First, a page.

Review: You’re Not Special at Kings Cross Theatre is insightful and thought provoking

The average Australian spends close to 40% of their waking hours on the internet. That’s over 6 hours a day scrolling, liking, searching and connecting to other people. But what happens when your screen time begins to take up all your time. What happens when the connections you make online become more real than the connections you have in real life.

Directed by Samantha Young, You’re Not Special at Kings Cross Theatre delves into these ideas through the relationship of Ellie (Kate Skinner) and Dan (Arkia Ashraf) a couple who have recently moved in together and begin to navigate that sometimes contentious space of cohabitation. Having only recently started dating after meeting online, the couple are still discovering each other’s quirky differences, with Ellie firmly declaring that no screens of any kind are allowed in the bedroom.

Speaking of the bedroom, it forms the primary backdrop of the performance, cleverly imbuing scenes with a certain degree of vulnerability and voyeurism. Bedrooms are usually a private space, a place where we can be open and feel safe, so when something or someone invades that space it can feel like an attack. In particular, the construction and deconstruction of the bed is an incredibly clever piece of symbolism.

In the first scene we are introduced to April May (Ariadne Sgouros) who runs into Dan while both are walking their dogs. There is a mild flirtation and we are afforded the first hint of trouble ahead. April May begins to slowly infiltrate her way into the lives of the couple and what began as mild interest transforms into what appears to be a full blown obsession.

Meanwhile, Ellie begins a new job at a fast-paced advertising agency and suddenly her rule of no screens in the bedroom becomes a distant memory. We see how technology disrupts their relationship and these tools which are purported to help us stay so connected can actually be the thing that tears us apart.

The commentary on technology as a means of connection is particularly clever here, as we hear how Ellie’s ex-boyfriend has started emailing her and the Facebook profile of Dan’s high school bully has popped up on his feed. This idea of connection is so often sold to us as a positive experience but it can also be a reminder of the people and places you’d rather forget.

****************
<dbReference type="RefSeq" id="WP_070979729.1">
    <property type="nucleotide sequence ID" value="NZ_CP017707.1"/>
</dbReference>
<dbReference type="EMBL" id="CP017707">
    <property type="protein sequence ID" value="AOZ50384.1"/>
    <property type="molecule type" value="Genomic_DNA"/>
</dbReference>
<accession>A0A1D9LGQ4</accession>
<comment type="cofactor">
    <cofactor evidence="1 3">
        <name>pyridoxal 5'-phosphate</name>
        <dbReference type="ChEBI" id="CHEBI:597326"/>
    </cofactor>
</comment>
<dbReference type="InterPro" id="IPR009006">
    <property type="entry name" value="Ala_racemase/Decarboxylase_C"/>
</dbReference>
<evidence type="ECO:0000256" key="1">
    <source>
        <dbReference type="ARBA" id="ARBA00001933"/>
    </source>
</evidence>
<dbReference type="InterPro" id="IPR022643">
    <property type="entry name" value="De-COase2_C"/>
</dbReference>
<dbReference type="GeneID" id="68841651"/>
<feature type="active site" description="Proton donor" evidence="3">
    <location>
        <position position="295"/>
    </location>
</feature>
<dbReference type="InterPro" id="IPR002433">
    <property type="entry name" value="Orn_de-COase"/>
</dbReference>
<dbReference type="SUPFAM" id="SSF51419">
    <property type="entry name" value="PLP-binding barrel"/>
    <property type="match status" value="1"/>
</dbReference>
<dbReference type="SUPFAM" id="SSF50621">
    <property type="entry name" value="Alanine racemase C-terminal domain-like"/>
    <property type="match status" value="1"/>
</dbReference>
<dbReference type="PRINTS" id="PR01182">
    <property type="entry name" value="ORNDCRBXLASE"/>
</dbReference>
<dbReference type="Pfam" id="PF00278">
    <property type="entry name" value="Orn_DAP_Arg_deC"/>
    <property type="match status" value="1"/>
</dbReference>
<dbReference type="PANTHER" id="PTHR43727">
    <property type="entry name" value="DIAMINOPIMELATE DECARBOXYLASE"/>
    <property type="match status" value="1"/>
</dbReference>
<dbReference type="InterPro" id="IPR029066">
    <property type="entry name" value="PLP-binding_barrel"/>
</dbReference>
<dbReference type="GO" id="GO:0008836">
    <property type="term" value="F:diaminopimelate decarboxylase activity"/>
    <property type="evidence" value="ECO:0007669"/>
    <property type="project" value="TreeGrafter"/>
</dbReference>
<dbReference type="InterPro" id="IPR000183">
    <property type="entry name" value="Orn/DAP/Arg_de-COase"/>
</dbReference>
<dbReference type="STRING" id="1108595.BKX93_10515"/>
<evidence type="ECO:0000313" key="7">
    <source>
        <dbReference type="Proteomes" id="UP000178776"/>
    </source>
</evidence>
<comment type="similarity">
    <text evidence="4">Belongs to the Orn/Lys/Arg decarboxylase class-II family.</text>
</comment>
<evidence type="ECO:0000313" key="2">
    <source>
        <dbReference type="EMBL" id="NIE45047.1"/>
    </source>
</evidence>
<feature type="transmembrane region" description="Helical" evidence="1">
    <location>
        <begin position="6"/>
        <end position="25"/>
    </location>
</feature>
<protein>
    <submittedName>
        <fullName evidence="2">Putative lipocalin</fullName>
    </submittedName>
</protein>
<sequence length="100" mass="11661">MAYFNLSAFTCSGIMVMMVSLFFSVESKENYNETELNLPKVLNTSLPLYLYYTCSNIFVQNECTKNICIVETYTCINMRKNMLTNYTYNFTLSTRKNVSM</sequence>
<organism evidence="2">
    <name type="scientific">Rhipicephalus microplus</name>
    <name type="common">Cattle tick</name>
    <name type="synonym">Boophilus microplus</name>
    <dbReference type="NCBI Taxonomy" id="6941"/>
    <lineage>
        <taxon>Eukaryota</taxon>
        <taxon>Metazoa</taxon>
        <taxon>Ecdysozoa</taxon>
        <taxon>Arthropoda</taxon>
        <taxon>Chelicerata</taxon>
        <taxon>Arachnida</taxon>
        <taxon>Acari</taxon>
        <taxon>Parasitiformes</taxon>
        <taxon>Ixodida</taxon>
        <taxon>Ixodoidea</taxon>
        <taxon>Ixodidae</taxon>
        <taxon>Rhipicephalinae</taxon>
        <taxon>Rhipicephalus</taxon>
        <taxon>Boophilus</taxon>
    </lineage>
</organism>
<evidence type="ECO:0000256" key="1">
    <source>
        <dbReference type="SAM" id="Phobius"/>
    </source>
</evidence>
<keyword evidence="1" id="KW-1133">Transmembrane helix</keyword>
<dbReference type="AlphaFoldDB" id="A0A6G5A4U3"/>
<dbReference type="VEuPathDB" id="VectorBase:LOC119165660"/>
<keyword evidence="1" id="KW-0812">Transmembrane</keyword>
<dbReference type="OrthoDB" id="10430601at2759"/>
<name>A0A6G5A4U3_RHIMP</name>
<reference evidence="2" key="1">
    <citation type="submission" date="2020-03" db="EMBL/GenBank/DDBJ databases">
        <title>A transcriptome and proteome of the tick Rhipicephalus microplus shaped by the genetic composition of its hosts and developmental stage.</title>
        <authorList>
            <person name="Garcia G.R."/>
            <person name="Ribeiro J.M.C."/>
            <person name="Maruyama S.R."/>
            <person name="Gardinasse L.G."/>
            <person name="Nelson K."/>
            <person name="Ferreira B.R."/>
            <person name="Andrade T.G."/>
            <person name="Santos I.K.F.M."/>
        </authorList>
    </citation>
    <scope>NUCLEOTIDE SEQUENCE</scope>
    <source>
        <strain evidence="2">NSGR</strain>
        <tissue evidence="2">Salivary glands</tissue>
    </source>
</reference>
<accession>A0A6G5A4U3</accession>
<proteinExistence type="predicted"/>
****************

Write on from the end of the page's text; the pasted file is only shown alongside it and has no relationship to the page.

Playwright Sam O’Sullivan constructs some brilliant dialogue, in particular the metaphors created around the game of tetris and how anxiety is like a tetris piece that just doesn’t fit anywhere, are really thought provoking. I was deeply impressed by the powerful performances of the three protagonists who were able to navigate a line between humour and heartbreak with precision and empathy.

Without giving too much away – because I do encourage you to go and see it – there is a plot twist that I truly did not see coming. When it happens, everything just falls into place and that slight confusion I’d felt during moments of the production began to make sense. It’s as if you’ve been sitting there holding all these puzzle pieces and suddenly you can see how it all fits together and your mind is blown. The ending is powerful, poignant, slightly shocking and deeply relevant.

You’re Not Special is a clever, provocative and thoroughly insightful piece of theatre. It will make you reflect on how you live your life and question this idea of connection and what it truly means to you. So switch off your laptop, put away your phone and go see it.

FOUR STARS (OUT OF FIVE)

You’re Not Special is on until 20 March 2021. For more information and to buy tickets head to the King Cross Theatre website

Reviewer attended on 11 March 2021.

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